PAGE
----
How science journalists reported on the ‘story of our lifetime’

A science columnist for The New York Times spoke at NYU about the evolution of viruses and the importance of good communication with the public during health crises.


Arnav Binaykia

Carl Zimmer spoke at the event in Hemmerdinger Hall on Monday. (Arnav Binaykia for WSN)

John Kim, Staff Writer

Speaking to a group of more than 100 NYU students and professors, New York Times science columnist Carl Zimmer chronicled his story as one of the world’s foremost science journalists reporting on the pandemic, from the very first article he wrote on the virus in March of 2020 to his extensive writing about vaccines, variants and origins in the three years since.

Zimmer, who spoke on Monday, March 20, lectured on the evolution of viruses — like HIV and influenza — and how biologists use concepts tracing back to Charles Darwin to understand how diseases develop. 

“That’s one of the challenges of science writing — you’re having to not just talk about what’s happening, but to bring along all these overlying concepts: epidemiology, immunology and evolution too,” Zimmer said. “It’s a coronavirus, it’s got the spike protein — which is the hallmark of coronaviruses — but this was a new one, so scientists were trying to figure out, how does it work?”

Zimmer writes the weekly science column “Matter” for The New York Times and is the author of fourteen science-related books. He was also part of the Times team that received a Pulitzer Prize in Public Service for its coverage of the pandemic. He also wrote two textbooks that are widely used in university-level biology courses: “The Tangled Bank: An Introduction to Evolution” and “Evolution: Making Sense of Life.” He even has a tapeworm and asteroid named after him.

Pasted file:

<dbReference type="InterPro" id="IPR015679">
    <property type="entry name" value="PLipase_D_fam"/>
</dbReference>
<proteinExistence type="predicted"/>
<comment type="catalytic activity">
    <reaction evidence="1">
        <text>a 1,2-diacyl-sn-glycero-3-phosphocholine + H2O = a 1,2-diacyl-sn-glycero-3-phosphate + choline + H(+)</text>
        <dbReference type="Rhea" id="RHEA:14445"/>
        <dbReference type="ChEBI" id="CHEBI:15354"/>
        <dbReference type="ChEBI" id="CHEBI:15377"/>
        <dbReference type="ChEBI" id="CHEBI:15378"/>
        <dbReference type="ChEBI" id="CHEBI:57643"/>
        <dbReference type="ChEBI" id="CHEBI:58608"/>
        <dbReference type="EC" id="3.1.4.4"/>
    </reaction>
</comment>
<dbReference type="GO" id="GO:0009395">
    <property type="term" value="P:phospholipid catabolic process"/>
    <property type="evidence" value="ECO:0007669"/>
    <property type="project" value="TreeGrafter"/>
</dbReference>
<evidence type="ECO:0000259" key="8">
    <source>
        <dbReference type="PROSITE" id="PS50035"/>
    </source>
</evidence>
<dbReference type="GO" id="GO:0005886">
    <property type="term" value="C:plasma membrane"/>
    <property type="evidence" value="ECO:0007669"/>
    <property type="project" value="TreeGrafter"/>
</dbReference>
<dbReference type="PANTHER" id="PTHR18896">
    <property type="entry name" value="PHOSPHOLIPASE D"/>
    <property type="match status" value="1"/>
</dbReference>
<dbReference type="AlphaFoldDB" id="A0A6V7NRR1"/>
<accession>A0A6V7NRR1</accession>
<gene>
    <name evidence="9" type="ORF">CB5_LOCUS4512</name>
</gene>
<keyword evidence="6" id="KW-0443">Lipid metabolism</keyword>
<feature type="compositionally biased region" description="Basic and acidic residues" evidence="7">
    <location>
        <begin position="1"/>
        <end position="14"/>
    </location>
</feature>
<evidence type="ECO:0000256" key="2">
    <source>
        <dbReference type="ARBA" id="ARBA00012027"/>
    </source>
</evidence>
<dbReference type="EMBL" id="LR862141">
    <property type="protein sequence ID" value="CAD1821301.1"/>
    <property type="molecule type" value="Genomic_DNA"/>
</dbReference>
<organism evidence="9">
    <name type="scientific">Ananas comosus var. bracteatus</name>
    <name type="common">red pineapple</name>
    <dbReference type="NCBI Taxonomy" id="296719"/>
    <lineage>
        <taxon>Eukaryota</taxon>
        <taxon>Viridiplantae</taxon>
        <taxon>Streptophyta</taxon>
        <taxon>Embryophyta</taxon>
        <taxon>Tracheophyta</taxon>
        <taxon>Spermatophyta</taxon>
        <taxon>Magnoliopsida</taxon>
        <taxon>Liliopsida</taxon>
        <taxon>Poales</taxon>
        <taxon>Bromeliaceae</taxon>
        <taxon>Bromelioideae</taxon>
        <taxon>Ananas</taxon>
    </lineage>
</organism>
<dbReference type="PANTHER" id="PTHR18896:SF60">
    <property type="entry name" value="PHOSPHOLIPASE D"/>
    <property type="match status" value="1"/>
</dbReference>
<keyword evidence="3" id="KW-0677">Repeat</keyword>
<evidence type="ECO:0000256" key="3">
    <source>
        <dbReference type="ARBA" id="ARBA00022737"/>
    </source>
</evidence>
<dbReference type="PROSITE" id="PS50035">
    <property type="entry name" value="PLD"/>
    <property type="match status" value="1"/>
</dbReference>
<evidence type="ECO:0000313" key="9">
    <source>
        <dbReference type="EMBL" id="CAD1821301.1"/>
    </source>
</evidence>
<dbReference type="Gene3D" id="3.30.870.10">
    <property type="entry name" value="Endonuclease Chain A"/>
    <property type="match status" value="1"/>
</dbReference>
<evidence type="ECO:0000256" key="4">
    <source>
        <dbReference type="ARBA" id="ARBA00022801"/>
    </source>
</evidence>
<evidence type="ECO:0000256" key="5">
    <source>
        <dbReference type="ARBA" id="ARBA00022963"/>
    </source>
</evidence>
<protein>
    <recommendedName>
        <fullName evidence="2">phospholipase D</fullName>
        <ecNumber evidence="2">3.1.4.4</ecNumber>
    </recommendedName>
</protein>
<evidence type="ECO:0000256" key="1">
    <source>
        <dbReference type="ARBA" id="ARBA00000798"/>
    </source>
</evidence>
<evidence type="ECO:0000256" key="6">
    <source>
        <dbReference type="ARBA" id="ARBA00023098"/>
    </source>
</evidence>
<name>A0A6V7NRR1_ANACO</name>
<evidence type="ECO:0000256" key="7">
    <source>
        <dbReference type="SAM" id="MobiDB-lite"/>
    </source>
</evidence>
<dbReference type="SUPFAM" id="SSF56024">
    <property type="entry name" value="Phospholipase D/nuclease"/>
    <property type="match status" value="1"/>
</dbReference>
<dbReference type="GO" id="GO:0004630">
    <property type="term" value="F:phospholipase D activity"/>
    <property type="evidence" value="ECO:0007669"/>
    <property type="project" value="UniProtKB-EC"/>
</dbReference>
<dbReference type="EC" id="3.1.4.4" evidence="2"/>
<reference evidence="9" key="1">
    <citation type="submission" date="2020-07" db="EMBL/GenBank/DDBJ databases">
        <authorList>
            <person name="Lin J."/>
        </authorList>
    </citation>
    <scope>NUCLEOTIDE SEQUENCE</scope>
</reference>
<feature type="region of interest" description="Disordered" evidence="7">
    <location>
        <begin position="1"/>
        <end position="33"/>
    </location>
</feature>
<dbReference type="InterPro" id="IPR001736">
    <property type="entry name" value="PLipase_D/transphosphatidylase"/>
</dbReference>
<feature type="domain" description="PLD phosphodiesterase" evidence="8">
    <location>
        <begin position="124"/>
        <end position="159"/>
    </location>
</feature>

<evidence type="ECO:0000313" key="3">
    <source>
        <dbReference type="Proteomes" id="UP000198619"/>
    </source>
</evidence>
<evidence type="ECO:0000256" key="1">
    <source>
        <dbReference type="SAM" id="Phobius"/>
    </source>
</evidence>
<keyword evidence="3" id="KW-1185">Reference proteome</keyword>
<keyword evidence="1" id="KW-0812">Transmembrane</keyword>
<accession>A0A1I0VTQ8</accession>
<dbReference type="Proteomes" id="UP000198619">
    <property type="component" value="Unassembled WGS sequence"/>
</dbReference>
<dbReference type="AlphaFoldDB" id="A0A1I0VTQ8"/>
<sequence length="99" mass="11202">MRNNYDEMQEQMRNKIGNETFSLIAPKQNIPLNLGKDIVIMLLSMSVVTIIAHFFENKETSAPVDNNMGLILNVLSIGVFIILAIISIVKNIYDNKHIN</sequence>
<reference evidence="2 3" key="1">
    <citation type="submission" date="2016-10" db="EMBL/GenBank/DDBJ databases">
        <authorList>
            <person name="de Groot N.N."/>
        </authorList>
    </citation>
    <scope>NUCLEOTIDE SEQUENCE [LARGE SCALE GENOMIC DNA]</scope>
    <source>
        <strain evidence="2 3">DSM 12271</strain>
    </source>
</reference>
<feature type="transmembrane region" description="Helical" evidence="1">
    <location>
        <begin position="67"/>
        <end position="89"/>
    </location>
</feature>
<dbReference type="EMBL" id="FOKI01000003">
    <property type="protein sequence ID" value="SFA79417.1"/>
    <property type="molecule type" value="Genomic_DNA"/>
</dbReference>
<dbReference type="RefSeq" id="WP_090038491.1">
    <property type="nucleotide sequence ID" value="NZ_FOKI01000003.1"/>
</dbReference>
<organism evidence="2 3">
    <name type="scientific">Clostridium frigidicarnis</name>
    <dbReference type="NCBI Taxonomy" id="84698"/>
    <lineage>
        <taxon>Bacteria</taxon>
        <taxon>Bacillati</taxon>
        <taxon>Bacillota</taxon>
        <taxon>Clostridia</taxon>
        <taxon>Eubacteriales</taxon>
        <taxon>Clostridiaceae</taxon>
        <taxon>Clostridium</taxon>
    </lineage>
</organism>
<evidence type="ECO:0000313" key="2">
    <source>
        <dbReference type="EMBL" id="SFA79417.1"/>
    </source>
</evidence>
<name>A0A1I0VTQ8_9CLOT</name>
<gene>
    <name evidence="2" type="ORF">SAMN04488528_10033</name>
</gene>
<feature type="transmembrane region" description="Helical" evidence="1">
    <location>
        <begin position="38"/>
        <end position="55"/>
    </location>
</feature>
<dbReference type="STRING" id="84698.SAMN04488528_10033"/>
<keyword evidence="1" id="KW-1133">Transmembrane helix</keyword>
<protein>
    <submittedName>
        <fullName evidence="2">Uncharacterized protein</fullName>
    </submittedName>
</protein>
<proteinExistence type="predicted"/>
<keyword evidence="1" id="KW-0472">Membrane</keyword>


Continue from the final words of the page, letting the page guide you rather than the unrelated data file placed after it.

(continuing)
During the talk, Zimmer briefly mentioned a tweet made by former president Donald Trump in April 2020, in response to an article Zimmer wrote that described how most of the initial COVID-19 cases in New York came from Europe. Trump claimed that the story was poorly sourced and described the piece as a way for the Times to get “back in” with China. Zimmer responded to the former president’s criticism, noting that he had checked his facts and named his sources — some of whom were from NYU.

The talk on Monday was a part of NYU’s Darwin Lecture series. Last year, the annual lecture was given by Margaret Riley, a biology professor at the University of Massachusetts Amherst, who spoke about microbiology and the growing problem of antibiotic resistance.

Variants such as delta and omicron, the virus was changing at a pace too fast for vaccine developers to keep up, according to Zimmer. However, according to the Centers for Disease Control and Prevention, vaccines still play a signifcant role in preventing COVID-19-related deaths — and Zimmer stressed the importance of staying up to date on vaccinations.

“[COVID-19] reinfection was very rare at first, but now with omicron, it becomes quite common,” Zimmer said. “This evolution is affecting the vaccines and how they work.”

Zimmer said that one of the challenges of reporting on the pandemic was its ever-changing nature — information became outdated very quickly, as the virus, and what scientists knew about it, kept evolving. Misinformation and skepticism only exacerbated this problem.

“It’s a difficult thing to communicate to the public — ‘Hey, guess what, we’re all learning about this all at once,’” Zimmer said. “It’s not like [the scientists] were hiding the truth before and now it’s been exposed. This is an experiment in evolution that we’re watching play out across the world.”

Contact John Kim at [email protected].